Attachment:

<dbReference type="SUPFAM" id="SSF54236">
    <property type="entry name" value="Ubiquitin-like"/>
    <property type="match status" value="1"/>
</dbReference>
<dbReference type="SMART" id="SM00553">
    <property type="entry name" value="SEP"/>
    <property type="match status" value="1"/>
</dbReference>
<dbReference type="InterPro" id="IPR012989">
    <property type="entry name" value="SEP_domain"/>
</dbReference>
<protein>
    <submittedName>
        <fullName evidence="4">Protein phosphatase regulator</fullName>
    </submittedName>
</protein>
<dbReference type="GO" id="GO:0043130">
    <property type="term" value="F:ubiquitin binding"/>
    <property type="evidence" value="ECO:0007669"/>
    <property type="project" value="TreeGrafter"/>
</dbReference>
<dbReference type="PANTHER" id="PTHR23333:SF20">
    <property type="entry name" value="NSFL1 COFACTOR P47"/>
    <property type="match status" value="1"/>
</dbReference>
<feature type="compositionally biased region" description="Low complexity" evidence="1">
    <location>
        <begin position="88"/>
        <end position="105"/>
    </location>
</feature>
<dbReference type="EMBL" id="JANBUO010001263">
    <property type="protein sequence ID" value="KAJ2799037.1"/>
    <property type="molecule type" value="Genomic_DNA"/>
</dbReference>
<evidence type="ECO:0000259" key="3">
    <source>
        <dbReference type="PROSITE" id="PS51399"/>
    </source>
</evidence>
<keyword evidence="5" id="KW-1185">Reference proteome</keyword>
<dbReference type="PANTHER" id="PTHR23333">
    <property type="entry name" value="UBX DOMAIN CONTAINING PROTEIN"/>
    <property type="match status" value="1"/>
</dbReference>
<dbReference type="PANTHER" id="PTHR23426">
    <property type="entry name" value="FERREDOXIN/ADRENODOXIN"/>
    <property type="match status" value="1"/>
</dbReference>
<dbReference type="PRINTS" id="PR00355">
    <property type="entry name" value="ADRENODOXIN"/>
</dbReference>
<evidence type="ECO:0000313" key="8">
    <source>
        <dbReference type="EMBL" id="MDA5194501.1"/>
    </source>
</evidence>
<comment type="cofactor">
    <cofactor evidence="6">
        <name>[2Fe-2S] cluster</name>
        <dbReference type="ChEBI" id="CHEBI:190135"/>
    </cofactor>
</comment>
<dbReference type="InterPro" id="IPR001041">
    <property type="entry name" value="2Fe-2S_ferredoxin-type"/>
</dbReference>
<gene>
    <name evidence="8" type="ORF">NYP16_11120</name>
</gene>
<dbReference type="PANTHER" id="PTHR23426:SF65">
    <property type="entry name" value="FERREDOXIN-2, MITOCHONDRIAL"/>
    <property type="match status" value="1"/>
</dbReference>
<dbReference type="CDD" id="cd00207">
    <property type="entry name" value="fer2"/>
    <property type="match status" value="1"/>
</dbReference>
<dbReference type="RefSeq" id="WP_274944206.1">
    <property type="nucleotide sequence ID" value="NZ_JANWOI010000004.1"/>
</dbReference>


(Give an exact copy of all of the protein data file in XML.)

<dbReference type="SUPFAM" id="SSF54236">
    <property type="entry name" value="Ubiquitin-like"/>
    <property type="match status" value="1"/>
</dbReference>
<dbReference type="SMART" id="SM00553">
    <property type="entry name" value="SEP"/>
    <property type="match status" value="1"/>
</dbReference>
<dbReference type="InterPro" id="IPR012989">
    <property type="entry name" value="SEP_domain"/>
</dbReference>
<protein>
    <submittedName>
        <fullName evidence="4">Protein phosphatase regulator</fullName>
    </submittedName>
</protein>
<dbReference type="GO" id="GO:0043130">
    <property type="term" value="F:ubiquitin binding"/>
    <property type="evidence" value="ECO:0007669"/>
    <property type="project" value="TreeGrafter"/>
</dbReference>
<dbReference type="PANTHER" id="PTHR23333:SF20">
    <property type="entry name" value="NSFL1 COFACTOR P47"/>
    <property type="match status" value="1"/>
</dbReference>
<feature type="compositionally biased region" description="Low complexity" evidence="1">
    <location>
        <begin position="88"/>
        <end position="105"/>
    </location>
</feature>
<dbReference type="EMBL" id="JANBUO010001263">
    <property type="protein sequence ID" value="KAJ2799037.1"/>
    <property type="molecule type" value="Genomic_DNA"/>
</dbReference>
<evidence type="ECO:0000259" key="3">
    <source>
        <dbReference type="PROSITE" id="PS51399"/>
    </source>
</evidence>
<keyword evidence="5" id="KW-1185">Reference proteome</keyword>
<dbReference type="PANTHER" id="PTHR23333">
    <property type="entry name" value="UBX DOMAIN CONTAINING PROTEIN"/>
    <property type="match status" value="1"/>
</dbReference>
<dbReference type="PANTHER" id="PTHR23426">
    <property type="entry name" value="FERREDOXIN/ADRENODOXIN"/>
    <property type="match status" value="1"/>
</dbReference>
<dbReference type="PRINTS" id="PR00355">
    <property type="entry name" value="ADRENODOXIN"/>
</dbReference>
<evidence type="ECO:0000313" key="8">
    <source>
        <dbReference type="EMBL" id="MDA5194501.1"/>
    </source>
</evidence>
<comment type="cofactor">
    <cofactor evidence="6">
        <name>[2Fe-2S] cluster</name>
        <dbReference type="ChEBI" id="CHEBI:190135"/>
    </cofactor>
</comment>
<dbReference type="InterPro" id="IPR001041">
    <property type="entry name" value="2Fe-2S_ferredoxin-type"/>
</dbReference>
<gene>
    <name evidence="8" type="ORF">NYP16_11120</name>
</gene>
<dbReference type="PANTHER" id="PTHR23426:SF65">
    <property type="entry name" value="FERREDOXIN-2, MITOCHONDRIAL"/>
    <property type="match status" value="1"/>
</dbReference>
<dbReference type="CDD" id="cd00207">
    <property type="entry name" value="fer2"/>
    <property type="match status" value="1"/>
</dbReference>
<dbReference type="RefSeq" id="WP_274944206.1">
    <property type="nucleotide sequence ID" value="NZ_JANWOI010000004.1"/>
</dbReference>